Forum: Ruby on Rails checking date

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SIX-S (Guest)
on 2006-04-21 02:29
(Received via mailing list)
Radrails created a field for date


      <%= product.date_available.strftime("%y-%m-%d") %>
What does this mean?
Should the definition be date or datetime? I tried both and no results
Jim
Mark P. (Guest)
on 2006-04-21 02:55
SIX-S wrote:
> Radrails created a field for date
>       <%= product.date_available.strftime("%y-%m-%d") %>
> What does this mean?
That will convert the date "date_available" into a string with the
format
yy-mm-dd as described here:
http://www.ruby-doc.org/docs/ProgrammingRuby/html/...

> Should the definition be date or datetime? I tried both and no results

Not quite sure what you're asking here.

Mark
SIX-S (Guest)
on 2006-04-21 06:36
(Received via mailing list)
Thanks for answering my question.
I dont know where the name " "strftime" originates
I described the date_available field in the table products(from tutorial
"depot") as type datetime. I changed the table type of date_available as
"date" when I had the error when running the program "list .rhtml" in my
browser Firefox.
JIm
----- Original Message -----
From: "Mark P." <removed_email_address@domain.invalid>
To: <removed_email_address@domain.invalid>
Sent: Thursday, April 20, 2006 4:55 PM
Subject: [Rails] Re: checking date
Mark P. (Guest)
on 2006-04-21 15:04
SIX-S wrote:
> Thanks for answering my question.
> I dont know where the name " "strftime" originates
> I described the date_available field in the table products(from tutorial
> "depot") as type datetime. I changed the table type of date_available as
> "date" when I had the error when running the program "list .rhtml" in my
> browser Firefox.
> JIm

What error do you have that you are trying to correct?

datetime is the type stored in the database only, in your product object
the attribute date_available will be of class Time... strftime is a
method of Time.

You may get an error when date_available is not set in a record you wish
to display/list, it will complain that no such method nil.strftime
exists.  Try the line:
 <%= product.date_available.strftime("%y-%m-%d") unless
product.date_available.nil? %>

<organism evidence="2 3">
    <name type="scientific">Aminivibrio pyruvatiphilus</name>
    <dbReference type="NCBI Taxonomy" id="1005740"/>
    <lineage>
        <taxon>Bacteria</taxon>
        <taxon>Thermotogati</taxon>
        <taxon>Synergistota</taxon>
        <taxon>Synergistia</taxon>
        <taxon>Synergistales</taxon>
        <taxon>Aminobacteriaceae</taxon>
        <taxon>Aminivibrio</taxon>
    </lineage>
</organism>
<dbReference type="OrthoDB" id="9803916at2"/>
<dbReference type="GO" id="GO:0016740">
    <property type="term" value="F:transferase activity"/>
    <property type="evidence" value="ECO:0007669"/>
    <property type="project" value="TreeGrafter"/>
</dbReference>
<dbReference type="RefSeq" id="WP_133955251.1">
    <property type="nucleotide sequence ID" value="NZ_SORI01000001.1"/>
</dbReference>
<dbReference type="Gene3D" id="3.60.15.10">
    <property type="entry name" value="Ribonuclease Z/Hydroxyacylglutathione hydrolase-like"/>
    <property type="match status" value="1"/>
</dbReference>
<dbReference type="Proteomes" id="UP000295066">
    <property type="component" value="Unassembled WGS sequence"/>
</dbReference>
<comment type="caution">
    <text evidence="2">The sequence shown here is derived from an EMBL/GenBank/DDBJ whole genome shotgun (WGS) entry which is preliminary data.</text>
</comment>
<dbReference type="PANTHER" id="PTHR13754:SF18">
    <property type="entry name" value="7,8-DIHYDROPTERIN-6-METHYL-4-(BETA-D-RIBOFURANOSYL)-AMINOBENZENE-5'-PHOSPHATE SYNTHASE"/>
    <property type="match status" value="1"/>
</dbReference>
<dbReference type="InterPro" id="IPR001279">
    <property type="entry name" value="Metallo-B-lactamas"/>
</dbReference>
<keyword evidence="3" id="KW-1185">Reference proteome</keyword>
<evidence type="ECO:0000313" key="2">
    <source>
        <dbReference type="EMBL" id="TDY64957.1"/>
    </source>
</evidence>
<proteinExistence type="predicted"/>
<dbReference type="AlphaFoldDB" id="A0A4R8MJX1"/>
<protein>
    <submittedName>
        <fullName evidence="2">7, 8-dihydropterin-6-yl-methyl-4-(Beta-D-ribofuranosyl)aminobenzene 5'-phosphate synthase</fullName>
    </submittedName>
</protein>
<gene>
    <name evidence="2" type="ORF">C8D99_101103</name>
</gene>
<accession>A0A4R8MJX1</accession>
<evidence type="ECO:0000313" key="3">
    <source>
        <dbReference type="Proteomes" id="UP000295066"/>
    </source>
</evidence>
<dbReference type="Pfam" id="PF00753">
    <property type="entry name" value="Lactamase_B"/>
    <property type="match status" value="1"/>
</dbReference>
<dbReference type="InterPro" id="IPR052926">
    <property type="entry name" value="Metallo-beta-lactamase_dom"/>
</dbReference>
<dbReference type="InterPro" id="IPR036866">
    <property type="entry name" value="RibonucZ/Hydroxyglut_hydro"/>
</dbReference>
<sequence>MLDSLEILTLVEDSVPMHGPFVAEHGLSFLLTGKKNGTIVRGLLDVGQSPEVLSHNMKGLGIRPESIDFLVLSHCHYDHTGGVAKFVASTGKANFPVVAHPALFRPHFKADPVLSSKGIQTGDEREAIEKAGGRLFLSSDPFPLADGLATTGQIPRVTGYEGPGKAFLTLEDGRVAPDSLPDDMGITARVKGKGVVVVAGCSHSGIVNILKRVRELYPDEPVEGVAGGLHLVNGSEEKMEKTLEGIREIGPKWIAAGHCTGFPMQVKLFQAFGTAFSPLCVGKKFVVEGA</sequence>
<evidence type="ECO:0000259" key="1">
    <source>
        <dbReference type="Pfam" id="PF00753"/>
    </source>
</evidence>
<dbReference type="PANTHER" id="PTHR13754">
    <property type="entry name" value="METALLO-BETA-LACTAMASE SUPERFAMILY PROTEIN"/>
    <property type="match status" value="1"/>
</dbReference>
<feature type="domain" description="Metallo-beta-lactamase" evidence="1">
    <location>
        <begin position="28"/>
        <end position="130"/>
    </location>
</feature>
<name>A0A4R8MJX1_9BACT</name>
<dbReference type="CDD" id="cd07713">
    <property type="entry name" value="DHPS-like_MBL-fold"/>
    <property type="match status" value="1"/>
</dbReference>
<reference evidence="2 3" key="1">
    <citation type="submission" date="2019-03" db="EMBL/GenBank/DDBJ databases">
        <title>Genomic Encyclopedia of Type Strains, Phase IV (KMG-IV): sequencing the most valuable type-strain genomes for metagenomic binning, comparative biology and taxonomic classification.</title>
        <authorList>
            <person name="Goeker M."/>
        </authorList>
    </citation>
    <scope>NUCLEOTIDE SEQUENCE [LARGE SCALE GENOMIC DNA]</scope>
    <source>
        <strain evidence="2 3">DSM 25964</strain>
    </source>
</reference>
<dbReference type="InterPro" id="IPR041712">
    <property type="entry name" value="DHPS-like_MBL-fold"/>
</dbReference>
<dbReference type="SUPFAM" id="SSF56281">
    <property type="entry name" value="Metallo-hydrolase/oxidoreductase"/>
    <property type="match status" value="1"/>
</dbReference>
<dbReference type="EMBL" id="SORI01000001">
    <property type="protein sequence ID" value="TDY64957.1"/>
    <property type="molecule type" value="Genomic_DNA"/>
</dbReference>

Or logic to that effect, alternatives can be found by searching the list
archive.

Cheers,
Mark
Anonymous (Guest)
on 2006-05-07 01:38
(Received via mailing list)
I have a problem like the one described. My database has a a table
paintings with a DATETIME field called creation_date. In list.rhtml I
code:

   painting.creation_date.strftime("%y-%m-%d")

Rails complains:
You have a nil object when you didn't expect it!
The error occured while evaluating nil.strftime

I'm sure the expression painting.creation_date results in a variable of
class Time, as the expression painting.creation_date.class returns Time.

So why does Rails think that painting.creation_date is a nil object?
Anonymous (Guest)
on 2006-05-07 02:18
(Received via mailing list)
He, I found out why Rails complains about nil.strftime:
I have rows in my database with no value for the field creation_date.
So, as a matter of fact, Rails doesn't complain about errors in the
code. While running the code Rails is checking (or reading) the database
and finds nil values for the creation_date fields of some rows. That's
what is reported as nil.strftime
Adam B. (Guest)
on 2006-05-07 09:56
Anonymous wrote:
> He, I found out why Rails complains about nil.strftime:
> I have rows in my database with no value for the field creation_date.
> So, as a matter of fact, Rails doesn't complain about errors in the
> code. While running the code Rails is checking (or reading) the database
> and finds nil values for the creation_date fields of some rows. That's
> what is reported as nil.strftime

For the record, Rails has a nifty little feature where if you create a
table with a field named "created_on" it will automatically populate new
rows with the current date.
Anonymous (Guest)
on 2006-05-08 01:04
(Received via mailing list)
Thanks for the reply Adam. I knew about the feature and it is indeed
useful. My creation_date field though, wasn't about the creation of the
row but about the creation of the product itself. But I am certainly
going to use created_on.
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